The Cost of Higher Education

I always enjoy @fredwilson’s blog (A VC), so I was intrigued yesterday when he deviated from his usual topics of technology startups and the venture capital industry to comment on the costs of higher education. He made some good points about technology not being the answer – I believe technology will prove to be more of a pedagogical tool than a cost saving tool – and then he quickly focused on finding creative ways to finance higher ed.

Developing new financing models for students ignores the root problem – higher education in the US has gotten way too expensive. According to a recent report by the College Board, tuition and fees at public universities increased 5.6% per year above the rate of inflation during the decade of 2001 – 2011. Private universities did a little better, outstripping the rate of inflation by a mere 2.6%. This is not a new trend – the costs of higher education increased well in excess of inflation throughout the 1980s and 1990s as well.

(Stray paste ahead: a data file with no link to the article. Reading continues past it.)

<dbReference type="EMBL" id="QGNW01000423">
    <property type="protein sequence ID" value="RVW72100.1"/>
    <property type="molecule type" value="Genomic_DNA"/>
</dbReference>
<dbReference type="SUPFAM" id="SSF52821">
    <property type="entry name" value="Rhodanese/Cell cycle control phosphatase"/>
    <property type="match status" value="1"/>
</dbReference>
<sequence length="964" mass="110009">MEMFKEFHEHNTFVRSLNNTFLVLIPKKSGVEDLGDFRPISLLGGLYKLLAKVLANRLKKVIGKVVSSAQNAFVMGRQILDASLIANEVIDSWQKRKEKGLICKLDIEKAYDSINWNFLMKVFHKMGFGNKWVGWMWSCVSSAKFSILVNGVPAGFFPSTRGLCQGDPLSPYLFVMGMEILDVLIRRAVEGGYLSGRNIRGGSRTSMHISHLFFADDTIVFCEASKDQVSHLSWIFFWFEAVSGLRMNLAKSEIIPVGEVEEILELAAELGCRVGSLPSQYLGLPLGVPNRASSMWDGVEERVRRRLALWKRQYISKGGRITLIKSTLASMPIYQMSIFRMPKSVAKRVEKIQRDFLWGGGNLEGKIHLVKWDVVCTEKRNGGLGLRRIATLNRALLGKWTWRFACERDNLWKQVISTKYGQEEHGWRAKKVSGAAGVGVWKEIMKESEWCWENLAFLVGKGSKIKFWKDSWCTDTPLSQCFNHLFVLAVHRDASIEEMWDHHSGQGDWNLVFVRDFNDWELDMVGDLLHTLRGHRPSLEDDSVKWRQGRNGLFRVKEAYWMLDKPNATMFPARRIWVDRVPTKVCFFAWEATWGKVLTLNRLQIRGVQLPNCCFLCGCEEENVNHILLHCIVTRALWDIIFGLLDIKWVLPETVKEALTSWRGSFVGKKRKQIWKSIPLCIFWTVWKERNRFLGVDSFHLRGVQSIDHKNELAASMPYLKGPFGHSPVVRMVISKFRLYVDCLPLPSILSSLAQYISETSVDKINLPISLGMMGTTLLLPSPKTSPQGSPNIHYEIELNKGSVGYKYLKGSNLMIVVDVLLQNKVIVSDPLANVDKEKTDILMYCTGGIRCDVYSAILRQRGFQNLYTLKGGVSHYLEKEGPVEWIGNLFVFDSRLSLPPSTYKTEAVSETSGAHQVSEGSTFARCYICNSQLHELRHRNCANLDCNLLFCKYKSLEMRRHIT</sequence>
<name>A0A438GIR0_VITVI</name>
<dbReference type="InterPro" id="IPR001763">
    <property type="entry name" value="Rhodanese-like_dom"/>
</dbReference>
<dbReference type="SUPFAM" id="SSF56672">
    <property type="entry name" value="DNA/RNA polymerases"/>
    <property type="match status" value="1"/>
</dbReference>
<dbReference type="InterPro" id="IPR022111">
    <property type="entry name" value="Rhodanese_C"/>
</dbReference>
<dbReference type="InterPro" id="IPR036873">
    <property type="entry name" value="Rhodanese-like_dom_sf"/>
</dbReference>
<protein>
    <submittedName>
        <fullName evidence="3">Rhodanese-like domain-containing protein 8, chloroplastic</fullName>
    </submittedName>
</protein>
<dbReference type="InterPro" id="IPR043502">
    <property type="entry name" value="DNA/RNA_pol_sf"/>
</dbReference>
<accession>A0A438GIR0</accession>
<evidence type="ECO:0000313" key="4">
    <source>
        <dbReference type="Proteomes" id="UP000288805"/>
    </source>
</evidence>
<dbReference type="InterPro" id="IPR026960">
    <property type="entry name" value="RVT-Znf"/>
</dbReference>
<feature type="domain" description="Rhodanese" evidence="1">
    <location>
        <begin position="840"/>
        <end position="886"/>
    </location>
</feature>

There are many reasons for these cost increases, and the problem won’t be resolved overnight. However, those of us in higher ed administration need to realize that this is a real problem and it’s not going away. The high cost of education is a key factor in student retention, and saddling recent graduates with crippling debt loads doesn’t help anyone. I haven’t seen stats on this, but I’m guessing healthcare is the only other industry that has racked up comparable real cost increases over the past 30 years.

One of my goals with this blog is to highlight good ideas to reform higher education. If you know of innovative new ways to contain higher ed costs, please pass them on.

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